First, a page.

In the book, Klarman goes out of his way to focus on risk. He notes, “A margin of safety is achieved when securities are purchased at prices sufficiently below underlying value to allow for human error, bad luck, or extreme volatility in a complex, unpredictable and rapidly changing world."
Klarman goes on to discuss several methodologies for examining what the true value of a company is versus the perception of its value as portrayed by its stock price. He mentions many methods for evaluating the “real” value of a company -- practices which can be executed by most undergraduate-level finance students. Klarman knew that his formulas and assumptions could be perfect, but unless perception (stock price) and reality merged, he would not make money. The gap needed to be wide enough to account for uncertainties and peoples’ perceptions needed to change.
While this all seems dull and mathematical so far, great investors like Klarman, Buffet, and Soros are acutely aware that current circumstances and the corresponding investor behavior they elicit is what leads to any disconnect between the market price and the true value of each of their holdings. They believe that the ideal circumstance for identifying the widest gap (best margin of safety) is when the fewest number of people agree with them. This happens when the behavior of other investors is contrary to their own. Great investors also know that extreme behavior is not permanent behavior. Attitudes can change more rapidly than fundamentals and money can be made anticipating these attitudinal shifts. Money can be made buying companies (or industries, or markets) with the highest “behavioral” margin of safety. Capital can be protected by avoiding (or shorting) those with the lowest behavioral margin of safety (crowded trades).
What is also quite clear to us is that the longer an investment behavior persists (e.g. buying bonds, selling energy stocks, buying large cap growth stocks, etc.) the greater the likelihood that this behavior will sow the seeds to its own reversal. At these "behavioral inflection points" the selling will dissipate and turn into buying and the buying into selling. Said differently, the stocks (or bonds, commodities, real estate) with the lowest behavioral margin of safety are those that have already gone up the most for the longest period of time.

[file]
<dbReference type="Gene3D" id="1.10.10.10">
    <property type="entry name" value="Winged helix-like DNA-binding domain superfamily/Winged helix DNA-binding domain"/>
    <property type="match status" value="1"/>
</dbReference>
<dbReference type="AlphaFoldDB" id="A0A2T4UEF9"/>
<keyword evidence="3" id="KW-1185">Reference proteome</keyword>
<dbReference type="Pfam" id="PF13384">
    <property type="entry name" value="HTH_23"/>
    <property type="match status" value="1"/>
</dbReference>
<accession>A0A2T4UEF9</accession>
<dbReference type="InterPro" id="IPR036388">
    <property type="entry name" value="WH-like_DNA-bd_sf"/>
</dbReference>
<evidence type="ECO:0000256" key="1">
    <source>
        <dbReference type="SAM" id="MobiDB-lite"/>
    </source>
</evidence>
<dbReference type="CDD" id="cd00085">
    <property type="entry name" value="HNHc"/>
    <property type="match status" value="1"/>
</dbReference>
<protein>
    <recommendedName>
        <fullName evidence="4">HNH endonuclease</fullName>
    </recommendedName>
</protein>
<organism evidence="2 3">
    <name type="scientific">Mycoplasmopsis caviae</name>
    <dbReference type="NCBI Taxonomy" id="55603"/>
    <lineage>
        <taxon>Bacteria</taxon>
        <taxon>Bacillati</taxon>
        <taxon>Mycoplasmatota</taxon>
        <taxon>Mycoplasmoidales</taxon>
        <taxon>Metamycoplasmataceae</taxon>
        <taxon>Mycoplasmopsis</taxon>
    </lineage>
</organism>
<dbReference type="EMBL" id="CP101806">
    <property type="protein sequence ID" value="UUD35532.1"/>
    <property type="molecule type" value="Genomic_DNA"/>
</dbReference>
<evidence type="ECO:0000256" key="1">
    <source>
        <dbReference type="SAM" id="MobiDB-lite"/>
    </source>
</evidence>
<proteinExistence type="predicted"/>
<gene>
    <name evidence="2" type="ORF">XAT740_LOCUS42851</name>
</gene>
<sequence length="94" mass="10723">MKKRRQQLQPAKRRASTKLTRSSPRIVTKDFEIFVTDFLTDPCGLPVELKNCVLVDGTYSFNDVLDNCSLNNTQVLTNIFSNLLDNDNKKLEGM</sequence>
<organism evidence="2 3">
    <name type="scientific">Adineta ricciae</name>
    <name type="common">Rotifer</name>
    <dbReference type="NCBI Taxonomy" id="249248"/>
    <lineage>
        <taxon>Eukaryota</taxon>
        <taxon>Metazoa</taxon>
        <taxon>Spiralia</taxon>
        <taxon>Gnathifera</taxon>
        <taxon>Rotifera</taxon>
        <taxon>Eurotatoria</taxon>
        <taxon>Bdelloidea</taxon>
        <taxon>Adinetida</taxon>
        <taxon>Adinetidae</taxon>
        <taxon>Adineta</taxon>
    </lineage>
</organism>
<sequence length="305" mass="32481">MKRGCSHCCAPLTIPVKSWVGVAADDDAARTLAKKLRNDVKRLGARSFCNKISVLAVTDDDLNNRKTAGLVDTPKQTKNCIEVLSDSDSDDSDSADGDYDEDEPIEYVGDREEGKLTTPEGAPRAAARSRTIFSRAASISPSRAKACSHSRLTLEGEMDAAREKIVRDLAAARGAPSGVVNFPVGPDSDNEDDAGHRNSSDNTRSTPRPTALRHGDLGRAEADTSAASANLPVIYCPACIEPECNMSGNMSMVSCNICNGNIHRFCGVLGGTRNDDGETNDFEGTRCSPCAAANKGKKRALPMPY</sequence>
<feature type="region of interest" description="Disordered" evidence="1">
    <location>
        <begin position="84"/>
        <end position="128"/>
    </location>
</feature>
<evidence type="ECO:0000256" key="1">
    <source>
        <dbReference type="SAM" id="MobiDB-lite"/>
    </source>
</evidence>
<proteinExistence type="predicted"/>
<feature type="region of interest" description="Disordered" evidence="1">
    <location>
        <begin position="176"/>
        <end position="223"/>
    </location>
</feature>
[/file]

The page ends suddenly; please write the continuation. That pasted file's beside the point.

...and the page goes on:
When I think of recent history, I think of the stock of Apple. In September of 2012 the stock eclipsed $700 per share. Since October of ‘08 Apple ascended to that level in a mesmerizing fashion growing at an annual rate of more than 60%. Few managers who expected to beat their benchmarks could afford to be left out of this stock. At $700 per share there was still a cogent argument as to why the stock had a fundamental margin of safety. Excluding the over $120 of cash per share the company had on its balance sheet, Apple was still trading at under 12 times its forecasted earnings. This was cheaper than many slower growing, lower quality companies in the S&P 500. But how high was its behavioral margin of safety? Did everybody who was going to buy it already own it?
While this practice is difficult to quantify, I would hazard to guess that the behavioral margin of safety was not high for this investment. According to Nick Murray Interactive, Apple was one of the top ten holdings in over seven hundred equity mutual funds; four hundred had it as their single largest holding. 400 mutual funds quantitatively demonstrated that this was the single stock that was going to help them the most in beating the market averages over the foreseeable future after it had already gone up more than just about any other stock over the previous four years. It takes some courage to own any single company. With Apple it took a great deal more courage not to own it. I have no idea how this company will perform from current levels ($500 per share a/o 1/2012) but Nick Murray said it best when he commented, “We may no longer be willing to accept even excellence from Apple, because we have in some sense started pricing in magic.”
The behavioral margin of safety for the stocks in general can vary over time. As we enter 2013 stocks have recovered over 100% from their lows in March of 2009. One would think that the average investor increasingly participating is one of the reasons for this recovery. This is not the case. According to Gallup, every year since the recovery began the “participation rate” of American household in stocks has declined. The participation rate sits at 54%, the lowest level since Gallup started measuring the data in 1999. Everybody who can own stocks clearly does not own stocks. Every dollar that could come into the stock market has yet to be committed. We would need to see more investors behaving with impunity before waving the caution flag to our loyal constituency.